-Signers of the Declaration
-Signers of the A. O. C.
-Signers of the U. S. Constitution
-Wives of the Signers
Anne Baldwin Chase
Wife of Samuel Chase
Anne Baldwin of Annapolis, Md., was the first wife of Samuel Chase to whom she was married in 1762. He was twenty-one years old at the time, and had just completed his legal studies, which had been prosecuted under the direction of John Hammond and John Hall, two prominent attorneys of Annapolis. He established a lucrative practice in that city and early began taking the intelligent and active interest in public affairs that was later to make him so uncompromising a patriot and so valuable a member of the Continental Congress. William Paca was a fellow student with Samuel Chase in the office of Hammond & Hall and there began a friendship which was never broken. The two young men became members of the Provincial Legislature the same year and together were sent to the Continental Congress.
The young wife was not permitted to enjoy the honors that were to come to her husband, for she died during the early days of the Revolution, leaving six children, two sons and four daughters.1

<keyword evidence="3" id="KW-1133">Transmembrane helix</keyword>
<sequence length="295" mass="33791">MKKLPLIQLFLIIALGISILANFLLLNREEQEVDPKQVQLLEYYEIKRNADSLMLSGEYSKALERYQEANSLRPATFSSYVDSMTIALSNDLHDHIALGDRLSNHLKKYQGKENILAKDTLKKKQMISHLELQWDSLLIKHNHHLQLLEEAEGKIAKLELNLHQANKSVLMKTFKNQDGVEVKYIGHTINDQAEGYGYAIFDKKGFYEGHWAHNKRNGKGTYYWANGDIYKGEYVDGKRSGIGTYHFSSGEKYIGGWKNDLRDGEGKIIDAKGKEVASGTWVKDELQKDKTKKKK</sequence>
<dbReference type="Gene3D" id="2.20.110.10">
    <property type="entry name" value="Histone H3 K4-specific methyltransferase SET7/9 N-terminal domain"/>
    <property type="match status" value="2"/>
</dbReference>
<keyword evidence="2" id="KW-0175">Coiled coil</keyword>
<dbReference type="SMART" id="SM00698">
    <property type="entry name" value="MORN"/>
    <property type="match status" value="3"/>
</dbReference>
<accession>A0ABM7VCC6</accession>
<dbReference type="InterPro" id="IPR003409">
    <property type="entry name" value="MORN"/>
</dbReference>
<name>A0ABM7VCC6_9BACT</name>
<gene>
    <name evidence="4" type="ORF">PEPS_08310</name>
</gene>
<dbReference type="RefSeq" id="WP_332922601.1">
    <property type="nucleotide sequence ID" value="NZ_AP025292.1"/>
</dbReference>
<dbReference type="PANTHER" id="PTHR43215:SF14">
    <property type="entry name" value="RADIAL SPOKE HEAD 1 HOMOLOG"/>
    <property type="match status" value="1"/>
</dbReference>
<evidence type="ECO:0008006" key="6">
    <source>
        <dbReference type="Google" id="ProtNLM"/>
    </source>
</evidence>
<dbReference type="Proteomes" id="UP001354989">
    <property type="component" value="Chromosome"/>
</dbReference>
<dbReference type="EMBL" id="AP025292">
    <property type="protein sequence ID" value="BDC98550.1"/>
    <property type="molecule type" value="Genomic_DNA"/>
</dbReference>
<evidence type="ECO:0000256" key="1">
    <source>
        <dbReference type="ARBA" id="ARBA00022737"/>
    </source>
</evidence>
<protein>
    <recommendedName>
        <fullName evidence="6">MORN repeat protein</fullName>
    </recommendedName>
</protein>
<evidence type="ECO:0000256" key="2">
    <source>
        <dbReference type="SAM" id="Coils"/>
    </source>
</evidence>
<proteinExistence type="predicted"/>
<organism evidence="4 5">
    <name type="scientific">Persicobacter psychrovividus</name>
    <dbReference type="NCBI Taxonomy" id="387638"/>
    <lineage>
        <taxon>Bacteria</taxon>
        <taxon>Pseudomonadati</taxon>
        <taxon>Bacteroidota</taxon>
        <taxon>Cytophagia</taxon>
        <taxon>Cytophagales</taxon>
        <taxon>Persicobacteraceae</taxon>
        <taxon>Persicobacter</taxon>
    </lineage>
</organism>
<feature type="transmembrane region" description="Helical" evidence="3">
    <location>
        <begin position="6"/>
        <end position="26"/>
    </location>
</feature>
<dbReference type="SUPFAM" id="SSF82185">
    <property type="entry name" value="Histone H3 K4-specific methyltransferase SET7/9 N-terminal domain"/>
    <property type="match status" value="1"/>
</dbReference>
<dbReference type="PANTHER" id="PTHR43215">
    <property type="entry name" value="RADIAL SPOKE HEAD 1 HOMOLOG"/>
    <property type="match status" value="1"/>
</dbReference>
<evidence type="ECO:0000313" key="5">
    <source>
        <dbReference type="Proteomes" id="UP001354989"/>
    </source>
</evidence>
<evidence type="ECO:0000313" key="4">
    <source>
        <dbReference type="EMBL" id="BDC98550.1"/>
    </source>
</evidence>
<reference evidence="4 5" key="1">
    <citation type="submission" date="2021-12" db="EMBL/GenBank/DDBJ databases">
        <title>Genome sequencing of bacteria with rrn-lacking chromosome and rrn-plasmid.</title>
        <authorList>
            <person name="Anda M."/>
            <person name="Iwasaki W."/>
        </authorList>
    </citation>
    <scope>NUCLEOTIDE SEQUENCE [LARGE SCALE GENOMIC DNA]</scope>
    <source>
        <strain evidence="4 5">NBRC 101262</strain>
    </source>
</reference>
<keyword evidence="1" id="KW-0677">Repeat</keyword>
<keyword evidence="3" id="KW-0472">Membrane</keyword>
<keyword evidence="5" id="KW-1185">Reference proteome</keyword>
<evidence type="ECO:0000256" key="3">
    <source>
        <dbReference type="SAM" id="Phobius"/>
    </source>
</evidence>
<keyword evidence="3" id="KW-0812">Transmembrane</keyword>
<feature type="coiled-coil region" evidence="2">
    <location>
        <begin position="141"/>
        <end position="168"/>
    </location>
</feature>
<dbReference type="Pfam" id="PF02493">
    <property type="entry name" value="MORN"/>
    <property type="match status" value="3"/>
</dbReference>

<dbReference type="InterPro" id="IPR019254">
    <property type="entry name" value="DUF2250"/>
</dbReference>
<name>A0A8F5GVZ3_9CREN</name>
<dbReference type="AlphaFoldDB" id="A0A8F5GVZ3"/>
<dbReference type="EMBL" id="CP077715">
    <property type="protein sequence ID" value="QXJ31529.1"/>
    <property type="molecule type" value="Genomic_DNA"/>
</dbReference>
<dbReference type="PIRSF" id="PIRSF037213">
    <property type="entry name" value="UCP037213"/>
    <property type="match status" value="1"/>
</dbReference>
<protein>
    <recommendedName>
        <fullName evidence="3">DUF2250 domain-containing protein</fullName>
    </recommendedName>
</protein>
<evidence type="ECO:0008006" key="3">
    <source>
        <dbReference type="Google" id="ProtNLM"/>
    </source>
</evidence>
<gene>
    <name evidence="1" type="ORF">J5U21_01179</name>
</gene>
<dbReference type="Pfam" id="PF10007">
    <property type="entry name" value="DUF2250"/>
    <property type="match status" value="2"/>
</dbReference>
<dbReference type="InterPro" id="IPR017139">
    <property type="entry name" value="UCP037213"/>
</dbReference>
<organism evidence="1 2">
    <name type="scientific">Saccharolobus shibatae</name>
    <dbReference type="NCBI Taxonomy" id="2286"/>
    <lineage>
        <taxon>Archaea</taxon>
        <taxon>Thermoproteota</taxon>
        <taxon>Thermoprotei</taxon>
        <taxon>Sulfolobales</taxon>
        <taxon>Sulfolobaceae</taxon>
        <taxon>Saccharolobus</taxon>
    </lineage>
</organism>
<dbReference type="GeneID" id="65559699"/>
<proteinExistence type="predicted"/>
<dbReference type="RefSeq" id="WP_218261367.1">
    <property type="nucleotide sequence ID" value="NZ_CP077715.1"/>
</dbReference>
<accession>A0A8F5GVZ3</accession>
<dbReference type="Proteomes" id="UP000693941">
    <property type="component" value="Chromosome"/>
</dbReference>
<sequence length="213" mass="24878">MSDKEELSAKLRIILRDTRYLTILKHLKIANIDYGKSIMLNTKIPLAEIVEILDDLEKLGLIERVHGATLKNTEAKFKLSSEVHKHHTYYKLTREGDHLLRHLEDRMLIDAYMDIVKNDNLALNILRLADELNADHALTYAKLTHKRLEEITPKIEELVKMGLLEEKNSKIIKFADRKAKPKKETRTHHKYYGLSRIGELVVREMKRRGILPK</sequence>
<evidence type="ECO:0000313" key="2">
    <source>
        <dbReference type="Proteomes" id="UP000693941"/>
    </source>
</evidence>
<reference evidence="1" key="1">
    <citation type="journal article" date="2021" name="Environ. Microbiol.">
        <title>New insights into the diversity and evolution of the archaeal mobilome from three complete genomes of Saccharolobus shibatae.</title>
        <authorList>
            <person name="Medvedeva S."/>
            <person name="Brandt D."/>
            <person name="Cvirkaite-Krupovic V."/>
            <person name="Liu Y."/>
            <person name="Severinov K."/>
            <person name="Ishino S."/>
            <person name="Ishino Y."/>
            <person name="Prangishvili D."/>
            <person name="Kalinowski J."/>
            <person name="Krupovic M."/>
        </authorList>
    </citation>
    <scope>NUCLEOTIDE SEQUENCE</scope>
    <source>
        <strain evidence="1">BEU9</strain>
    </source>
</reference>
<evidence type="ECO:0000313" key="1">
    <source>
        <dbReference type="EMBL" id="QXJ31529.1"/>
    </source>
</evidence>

In March, 1783, Mr. Chase went to England on legal business and there met and married Miss Hannah Kilty Giles, of London, who bore him two daughters. The eldest, Eliza, married Dr. Skipwith Coale, of London and the second daughter, Hannah, married William Barney, Esq., son of Commodore Barney of the Revolutionary navy.
In 1786, Judge Chase removed to Baltimore, where his warm personal friend, Col. John E. Howard, son-in-law of Benjamin Chew, and afterward U. S. Senator, presented him with a square in a newly laid out part of the city of Baltimore, on condition that he would take up his residence there. Judge Chase was not a man of means, but the rapid rise in value of the property which comprised many city lots, aside from what the Judge reserved for his own spacious mansion, afforded him a competence. Here he died in 1811.
Source: Wives of the Signers: The Women Behind the Declaration of Independence, by Harry Clinton Green and Mary Wolcott Green, A.B. (Aledo, TX: Wallbuilder Press, 1997). Orignaly Published in 1912 as volume 3 of The Pioneer Mothers of America: A Record of the More Notable Women of the Early Days of the Country, and Particularly of the Colonial and Revolutionary Periods (New York: G.P. Putnam's Sons). Pages 217-219. (Some minor spelling changes may have been made.)
1[From pg. 281, n. 12] Samuel Chase, Jr., second son of Judge Chase, the Signer, became a judge in the District of Columbia; William Pinckney, whom he took into his own home and educated, became Attorney-General, and held several other high positions.
Designed and Edited by John Vinci